May 16, 2012

What Do We Make of the “Loaded Guns” Panel?

Woopsie, that’s looking pretty violent there…

Last week, I got to attend the Children, Youth, and a New Kind of Christianity conference at Calvary Baptist Church in Washington, DC. Not only did I get to eat at that nifty Chinatown Five Guys with the fancy soda fountain, but I also heard some of the latest concerns and developments within the emergent church. I hope to blog quite a bit on my reflections from this speaker-rich event, but now I’ll start with the Panel on Violence. I highly recommend reading my report before going further on this post.

The panel itself really didn’t address how to teach violent, near-genocidal portions of the Old Testament to their children. They mentioned it was a problem, but didn’t try to tackle the actual interpretations necessary to pass these on and answer questions youth will invariably raise regarding the Bible. Instead, the panel prudently zeroed in on the penal substitutionary view of the atonement. This is a core issue on which they should take a stand (regardless of whether I or anyone else would agree with them). The penal substitutionary view, which asserts that God punishes his Son for the sins of the world/elect (depending on your soteriology), grants that violence is legitimate when exerted by a proper authority under the right conditions. The cosmology of this view paints Hell as punitive. God the Father has suffered high cosmic treason and His wrath is set against the perpetrators. Jesus steps in to pay the necessary fine for the wrong.

Pretty much everyone on the panel seemed squeamish about the concept of redemptive suffering. Brian McLaren and John H. Westerhoff called out penal substitution by name. Westerhoff espoused the moral influence theory of atonement. After I wrote my article, I saw people comment that the moral influence view was bunk and that anything less than the penal substitution approach is heresy.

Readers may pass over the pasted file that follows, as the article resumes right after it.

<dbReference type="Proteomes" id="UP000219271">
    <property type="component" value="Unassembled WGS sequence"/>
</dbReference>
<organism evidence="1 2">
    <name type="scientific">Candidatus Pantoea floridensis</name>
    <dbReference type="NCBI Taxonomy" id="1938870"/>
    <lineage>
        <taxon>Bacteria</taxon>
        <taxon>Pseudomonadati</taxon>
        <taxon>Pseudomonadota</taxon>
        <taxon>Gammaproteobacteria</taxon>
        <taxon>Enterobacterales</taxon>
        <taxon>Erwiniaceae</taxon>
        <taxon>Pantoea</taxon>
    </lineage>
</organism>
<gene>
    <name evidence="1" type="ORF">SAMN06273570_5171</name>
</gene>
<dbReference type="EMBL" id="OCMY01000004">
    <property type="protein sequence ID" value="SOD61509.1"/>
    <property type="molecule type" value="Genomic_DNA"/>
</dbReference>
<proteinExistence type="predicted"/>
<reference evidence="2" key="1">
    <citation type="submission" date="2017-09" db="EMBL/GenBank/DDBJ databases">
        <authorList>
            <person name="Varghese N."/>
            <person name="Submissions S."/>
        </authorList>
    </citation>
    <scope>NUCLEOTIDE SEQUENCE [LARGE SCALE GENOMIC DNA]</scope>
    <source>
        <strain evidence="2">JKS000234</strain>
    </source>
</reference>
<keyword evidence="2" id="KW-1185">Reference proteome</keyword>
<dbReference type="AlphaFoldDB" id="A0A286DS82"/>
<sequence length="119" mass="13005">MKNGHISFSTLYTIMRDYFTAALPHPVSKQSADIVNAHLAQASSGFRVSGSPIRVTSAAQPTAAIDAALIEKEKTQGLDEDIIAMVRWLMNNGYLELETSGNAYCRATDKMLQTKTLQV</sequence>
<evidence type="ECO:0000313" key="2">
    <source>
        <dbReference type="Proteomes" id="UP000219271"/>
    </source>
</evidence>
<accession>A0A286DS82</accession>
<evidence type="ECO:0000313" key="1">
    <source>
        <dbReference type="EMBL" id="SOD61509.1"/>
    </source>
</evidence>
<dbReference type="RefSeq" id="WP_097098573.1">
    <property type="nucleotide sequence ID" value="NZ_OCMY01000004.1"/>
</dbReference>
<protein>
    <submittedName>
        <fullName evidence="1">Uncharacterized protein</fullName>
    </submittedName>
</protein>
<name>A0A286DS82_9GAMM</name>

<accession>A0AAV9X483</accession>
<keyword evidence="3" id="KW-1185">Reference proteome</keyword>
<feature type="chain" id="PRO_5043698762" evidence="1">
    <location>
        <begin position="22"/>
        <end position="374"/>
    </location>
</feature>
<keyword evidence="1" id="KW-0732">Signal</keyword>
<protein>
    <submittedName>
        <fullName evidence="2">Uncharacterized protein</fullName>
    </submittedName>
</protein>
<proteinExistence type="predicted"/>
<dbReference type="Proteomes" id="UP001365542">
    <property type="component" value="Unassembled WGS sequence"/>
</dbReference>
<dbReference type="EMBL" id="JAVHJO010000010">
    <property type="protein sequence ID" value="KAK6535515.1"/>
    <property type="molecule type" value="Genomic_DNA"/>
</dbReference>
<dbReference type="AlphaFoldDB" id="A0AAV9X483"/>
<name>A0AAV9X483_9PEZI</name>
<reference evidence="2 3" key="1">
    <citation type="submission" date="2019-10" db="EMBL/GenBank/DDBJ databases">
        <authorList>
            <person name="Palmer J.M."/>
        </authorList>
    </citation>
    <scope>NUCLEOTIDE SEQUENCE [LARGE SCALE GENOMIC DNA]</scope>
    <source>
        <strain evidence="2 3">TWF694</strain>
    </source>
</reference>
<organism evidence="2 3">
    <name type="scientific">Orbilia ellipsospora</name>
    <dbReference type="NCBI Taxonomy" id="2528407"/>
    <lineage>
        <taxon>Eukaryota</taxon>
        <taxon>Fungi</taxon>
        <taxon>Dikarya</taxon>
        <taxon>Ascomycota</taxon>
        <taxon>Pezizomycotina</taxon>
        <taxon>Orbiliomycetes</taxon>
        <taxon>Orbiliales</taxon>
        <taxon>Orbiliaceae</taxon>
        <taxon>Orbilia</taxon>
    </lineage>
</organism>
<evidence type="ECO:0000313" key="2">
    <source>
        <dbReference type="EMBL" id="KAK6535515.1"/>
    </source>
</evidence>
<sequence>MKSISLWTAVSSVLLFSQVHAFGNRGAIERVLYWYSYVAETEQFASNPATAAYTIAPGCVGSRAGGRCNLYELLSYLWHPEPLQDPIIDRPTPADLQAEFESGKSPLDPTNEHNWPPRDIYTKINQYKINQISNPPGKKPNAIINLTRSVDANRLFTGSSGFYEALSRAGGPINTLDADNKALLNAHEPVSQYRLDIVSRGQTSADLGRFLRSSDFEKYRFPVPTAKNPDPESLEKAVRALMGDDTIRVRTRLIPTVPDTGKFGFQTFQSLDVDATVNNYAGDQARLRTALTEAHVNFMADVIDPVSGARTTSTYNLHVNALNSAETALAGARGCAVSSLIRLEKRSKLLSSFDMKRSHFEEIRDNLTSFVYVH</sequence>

I think such judgments are an overreaction. Penal substitution was developed primarily by John Calvin about 1500 years after the church began, although he took some ideas from St. Thomas Aquinas regarding legal theory. Peter Abelard had set the foundation for the moral influence view about 200 years earlier. St. Anselm of Canterbury gleaned the satisfaction theory (which is broader than penal substitution in referring not to punishment, but honor and merit) in the 1000s. Penal substitution is much like a subset of satisfaction theory. Finally, the earliest view of atonement was the ransom theory or the Christus Victor approach. All are worth study and Westerhoff was correct when he asserted that the church (at least in its universal form) never established the one view in exclusion of others.

We recoil from anything besides penal substitution because of our history. If I may brush with some incredibly broad strokes, American religion for the most part flows from the Puritans and the later revivalists. Thus, Calvinism and its wayward offspring Arminianism (both share similar vocabulary and take polar opposite sides on a particular set of issues) loom large on the American Christian landscape (not exhaustive, but large). Both of these schools traditionally espouse penal substitution. Thus, anything outside this norm seems heterodox, but a look at the universal church’s teaching should chasten our response.

For example, C. S. Lewis espoused the ransom theory, expressed especially in his Planet Trilogy—this also fails McLaren et al.’s test since it is quite a violent picture of crushing the serpent’s head. Lewis (thanks to George MacDonald, whom “baptized my imagination”) saw discipline and suffering not as punitive, but as didactic. I don’t have time for talking about the doctrine of Hell right now, but the Great Divorce and Dante’s Inferno (both of which reject a penal view) are definitely worth a read. I for one am not going to be revoking Lewis or Dante’s orthodoxy cards anytime soon.

But what of the moral influence view that Westerhoff espoused? Well, it certainly is part of Christ’s work in the cross and resurrection. Thus, it is somewhat legitimate. Nevertheless, you need insights from others schools if you are going to have a full-orbed understanding of redemption. Because it cuts out so much of the “inconvenient” (read: un-modern and unenlightened) teachings of the Bible, moral influence remains the reliable standby for liberal Protestants everywhere. However, if you reject “redemptive suffering,” then you run the risk of ignoring the Suffering Servant of Isaiah 53, Paul’s epistles, the entire sacrificial system of the Old Testament, and a massive corpus of Christological Psalms. So, why adopt such little-encompassing (dare I say anemic and sterile?) understanding of salvation? I will hazard a guess: forcing theology to conform to an ideology of pacifism. In the context of youth, this stance is inhibiting emergent Krustians from teaching the historic truths of the faith to their children.